- What is the core value proposition?
- What is the least expensive way to validate your idea?
Be prepared to run step-by-step approval checkpoints alongside your investors to make sure everyone feel comfortable with the overall investment.
Once we have defined your objectives, it’s time to start sketching. It’s critical that we conceptualize the main functionality of the application and visualize the layout of the end product. This is an important step to ensure everyone understands and agrees on what we are building before we get started.
Then, it’s time do a little research. There are millions of native apps in the Android and iOS app stores, therefore, it’s probable that someone has already created a similar application to what we are building. That’s okay. Competition is good, it confirms the demand and validates your market. Furthermore, research is where we find our inspiration!
- What apps do we admire and use everyday?
- What is it about these applications that we find so attractive?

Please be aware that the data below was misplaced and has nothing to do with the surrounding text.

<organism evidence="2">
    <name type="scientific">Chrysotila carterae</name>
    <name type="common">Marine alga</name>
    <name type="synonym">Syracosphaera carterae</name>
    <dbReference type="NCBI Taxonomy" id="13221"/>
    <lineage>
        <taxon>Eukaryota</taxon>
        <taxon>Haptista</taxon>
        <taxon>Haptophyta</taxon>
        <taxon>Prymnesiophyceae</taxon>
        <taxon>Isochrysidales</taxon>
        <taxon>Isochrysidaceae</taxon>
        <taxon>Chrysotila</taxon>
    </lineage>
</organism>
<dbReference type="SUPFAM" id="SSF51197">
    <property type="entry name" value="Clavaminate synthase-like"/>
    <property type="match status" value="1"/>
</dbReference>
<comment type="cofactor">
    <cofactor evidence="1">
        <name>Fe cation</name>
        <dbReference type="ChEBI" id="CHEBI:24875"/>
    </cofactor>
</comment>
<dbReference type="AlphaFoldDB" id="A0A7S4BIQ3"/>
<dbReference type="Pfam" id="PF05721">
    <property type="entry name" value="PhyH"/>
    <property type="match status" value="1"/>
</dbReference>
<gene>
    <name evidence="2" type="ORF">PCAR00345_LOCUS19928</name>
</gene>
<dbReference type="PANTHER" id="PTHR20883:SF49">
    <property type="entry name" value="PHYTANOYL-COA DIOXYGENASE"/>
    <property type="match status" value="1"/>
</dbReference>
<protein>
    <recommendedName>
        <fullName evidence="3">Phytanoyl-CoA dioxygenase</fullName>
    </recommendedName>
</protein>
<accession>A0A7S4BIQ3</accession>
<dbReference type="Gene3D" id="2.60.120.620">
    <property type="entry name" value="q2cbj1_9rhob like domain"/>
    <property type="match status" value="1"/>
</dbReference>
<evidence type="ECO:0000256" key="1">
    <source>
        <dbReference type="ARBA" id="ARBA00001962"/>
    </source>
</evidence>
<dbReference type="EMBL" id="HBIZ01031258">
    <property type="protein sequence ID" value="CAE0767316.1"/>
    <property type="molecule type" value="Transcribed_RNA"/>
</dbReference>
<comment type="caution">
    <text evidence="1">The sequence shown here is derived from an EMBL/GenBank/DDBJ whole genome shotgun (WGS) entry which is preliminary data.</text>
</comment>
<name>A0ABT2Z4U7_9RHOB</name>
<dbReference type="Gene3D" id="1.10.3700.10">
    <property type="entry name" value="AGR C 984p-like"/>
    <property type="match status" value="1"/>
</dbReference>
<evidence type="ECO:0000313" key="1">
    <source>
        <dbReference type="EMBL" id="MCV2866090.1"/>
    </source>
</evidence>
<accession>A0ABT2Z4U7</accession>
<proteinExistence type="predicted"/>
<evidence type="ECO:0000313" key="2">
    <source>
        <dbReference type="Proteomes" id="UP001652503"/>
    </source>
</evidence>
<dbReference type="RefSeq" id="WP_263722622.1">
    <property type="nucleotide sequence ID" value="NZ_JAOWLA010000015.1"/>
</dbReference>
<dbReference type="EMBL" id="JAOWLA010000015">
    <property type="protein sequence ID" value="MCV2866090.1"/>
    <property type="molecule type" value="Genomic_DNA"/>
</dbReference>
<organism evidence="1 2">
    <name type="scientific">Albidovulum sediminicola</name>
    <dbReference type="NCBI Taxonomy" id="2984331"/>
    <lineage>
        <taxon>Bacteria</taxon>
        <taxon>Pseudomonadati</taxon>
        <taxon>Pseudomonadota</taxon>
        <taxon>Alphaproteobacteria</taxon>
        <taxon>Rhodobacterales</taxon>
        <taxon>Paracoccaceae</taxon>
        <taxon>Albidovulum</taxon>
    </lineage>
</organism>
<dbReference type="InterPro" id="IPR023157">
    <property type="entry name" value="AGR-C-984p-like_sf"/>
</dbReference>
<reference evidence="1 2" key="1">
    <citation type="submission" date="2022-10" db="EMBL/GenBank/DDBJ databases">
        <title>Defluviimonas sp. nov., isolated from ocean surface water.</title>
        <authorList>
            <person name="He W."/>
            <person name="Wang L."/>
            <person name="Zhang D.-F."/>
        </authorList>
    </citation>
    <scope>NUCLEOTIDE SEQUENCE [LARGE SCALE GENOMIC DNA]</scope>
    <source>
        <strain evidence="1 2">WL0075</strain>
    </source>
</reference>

It doesn’t have to be in the same genre or even in your industry. We’re just collecting the best features of the apps already in use that will inspire us to build the best possible mobile app for your customers.
The Storyboard & Wireframes
Now that we are inspired and have our destination clearly defined, it’s time to build the roadmap that will take us there. In industry-speak, this is called the storyboard and it will outline how the user is going to navigate through the application. To help us understand the connection between each screen and feature, we create wireframes that will essentially become our first working prototype.